For President Biden and his circle, a low point in America’s global standing under President Donald Trump came when he blew up a meeting of U.S. allies in 2018, accusing close partners of “robbing” the United States and hurling insults at his Canadian host.
So it was no accident that Biden’s push to reclaim American leadership in recent days has pointedly included a starring role for Canada, as the new administration seeks to woo an array of allies with a message that “America is back.”
But it’s increasingly clear that Biden cannot simply sweep up the broken diplomatic china and restore the world order that reigned when he was vice president. There is one simple reason: Allies know Trumpism could always come back, either in a 2024 bid by Trump himself or from another presidential hopeful offering a similar pitch.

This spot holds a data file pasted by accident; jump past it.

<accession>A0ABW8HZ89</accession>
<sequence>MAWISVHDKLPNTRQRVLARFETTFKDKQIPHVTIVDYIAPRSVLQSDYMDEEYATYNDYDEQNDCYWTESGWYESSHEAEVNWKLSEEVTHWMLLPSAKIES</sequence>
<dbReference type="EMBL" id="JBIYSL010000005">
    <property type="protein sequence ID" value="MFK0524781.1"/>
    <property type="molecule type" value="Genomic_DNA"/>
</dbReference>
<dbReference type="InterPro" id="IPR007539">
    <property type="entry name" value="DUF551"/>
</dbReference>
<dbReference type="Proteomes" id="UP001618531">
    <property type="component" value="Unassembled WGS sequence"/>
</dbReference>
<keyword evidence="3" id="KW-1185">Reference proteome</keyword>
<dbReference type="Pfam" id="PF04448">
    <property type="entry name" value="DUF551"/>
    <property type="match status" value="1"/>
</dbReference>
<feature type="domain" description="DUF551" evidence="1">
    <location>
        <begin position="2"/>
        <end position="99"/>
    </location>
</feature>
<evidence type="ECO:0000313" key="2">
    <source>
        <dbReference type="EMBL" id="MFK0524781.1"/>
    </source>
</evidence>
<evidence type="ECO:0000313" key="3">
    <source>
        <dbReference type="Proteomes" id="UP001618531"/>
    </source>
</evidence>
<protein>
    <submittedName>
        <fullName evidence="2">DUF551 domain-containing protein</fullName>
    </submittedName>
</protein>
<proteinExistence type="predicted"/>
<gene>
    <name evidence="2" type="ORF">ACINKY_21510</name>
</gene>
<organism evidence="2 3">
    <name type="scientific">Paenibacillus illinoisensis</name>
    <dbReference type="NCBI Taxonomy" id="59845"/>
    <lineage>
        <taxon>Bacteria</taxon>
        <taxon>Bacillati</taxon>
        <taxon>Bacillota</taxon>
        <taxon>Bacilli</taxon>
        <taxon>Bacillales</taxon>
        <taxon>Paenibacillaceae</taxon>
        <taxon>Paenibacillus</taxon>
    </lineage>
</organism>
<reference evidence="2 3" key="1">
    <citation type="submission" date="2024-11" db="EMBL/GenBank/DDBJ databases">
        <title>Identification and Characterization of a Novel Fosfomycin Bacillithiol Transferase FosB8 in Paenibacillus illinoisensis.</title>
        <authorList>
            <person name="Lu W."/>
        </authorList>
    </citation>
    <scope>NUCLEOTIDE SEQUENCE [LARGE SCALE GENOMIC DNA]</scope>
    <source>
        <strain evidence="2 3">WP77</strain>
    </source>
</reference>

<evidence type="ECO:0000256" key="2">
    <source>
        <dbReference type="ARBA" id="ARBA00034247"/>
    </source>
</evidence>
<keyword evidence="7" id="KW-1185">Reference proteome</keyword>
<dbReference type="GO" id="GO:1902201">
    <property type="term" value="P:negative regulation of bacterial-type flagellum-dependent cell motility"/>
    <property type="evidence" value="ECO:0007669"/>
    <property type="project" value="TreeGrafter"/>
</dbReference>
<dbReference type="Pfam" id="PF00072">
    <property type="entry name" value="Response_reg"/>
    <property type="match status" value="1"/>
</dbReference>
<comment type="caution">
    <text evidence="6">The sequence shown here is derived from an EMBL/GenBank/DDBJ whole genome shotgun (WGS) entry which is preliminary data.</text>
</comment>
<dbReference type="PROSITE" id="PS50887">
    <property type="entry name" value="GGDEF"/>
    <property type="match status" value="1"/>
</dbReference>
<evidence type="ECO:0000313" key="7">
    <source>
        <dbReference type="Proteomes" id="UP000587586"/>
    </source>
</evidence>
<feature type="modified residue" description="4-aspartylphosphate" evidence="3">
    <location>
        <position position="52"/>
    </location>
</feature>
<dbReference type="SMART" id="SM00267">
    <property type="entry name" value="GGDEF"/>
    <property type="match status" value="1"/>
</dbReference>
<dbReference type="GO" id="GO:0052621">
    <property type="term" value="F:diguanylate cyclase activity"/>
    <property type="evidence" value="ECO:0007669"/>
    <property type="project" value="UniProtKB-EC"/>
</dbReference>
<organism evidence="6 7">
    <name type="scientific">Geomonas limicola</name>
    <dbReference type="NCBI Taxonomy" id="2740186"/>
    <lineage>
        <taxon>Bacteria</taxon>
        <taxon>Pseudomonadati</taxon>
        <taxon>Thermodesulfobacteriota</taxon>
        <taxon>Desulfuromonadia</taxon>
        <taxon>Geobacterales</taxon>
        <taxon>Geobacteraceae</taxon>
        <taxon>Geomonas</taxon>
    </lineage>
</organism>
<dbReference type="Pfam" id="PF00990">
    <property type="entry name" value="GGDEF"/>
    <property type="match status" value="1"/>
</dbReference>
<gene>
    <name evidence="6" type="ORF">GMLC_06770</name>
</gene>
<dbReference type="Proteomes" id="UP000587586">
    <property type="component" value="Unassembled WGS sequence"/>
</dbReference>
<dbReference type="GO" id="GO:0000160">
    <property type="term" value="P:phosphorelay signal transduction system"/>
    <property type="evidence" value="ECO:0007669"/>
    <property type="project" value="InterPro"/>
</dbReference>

That has left friends and foes alike with doubts about the value of any new American commitments, given the country’s deep political divide and the possibility that the pendulum could swing back in four years. Allies have begun hedging their bets, musing about a Europe-only security force and exploring wider trade with China.
That’s even true for America’s closest allies, like Great Britain. “The Bidenites say with good reason that they recognize that ‘not politics as usual’ was the theme of the election in the past few years,” Karen Pierce, Britain’s ambassador to the United States, said. “It is a theme that they know they’re going to have to contend with.”
White House national security adviser Jake Sullivan said “there’s no doubt” that foreign leaders now wonder about America’s reliability, given the country’s divisions and the persistence of support for Trump. [Continue reading…]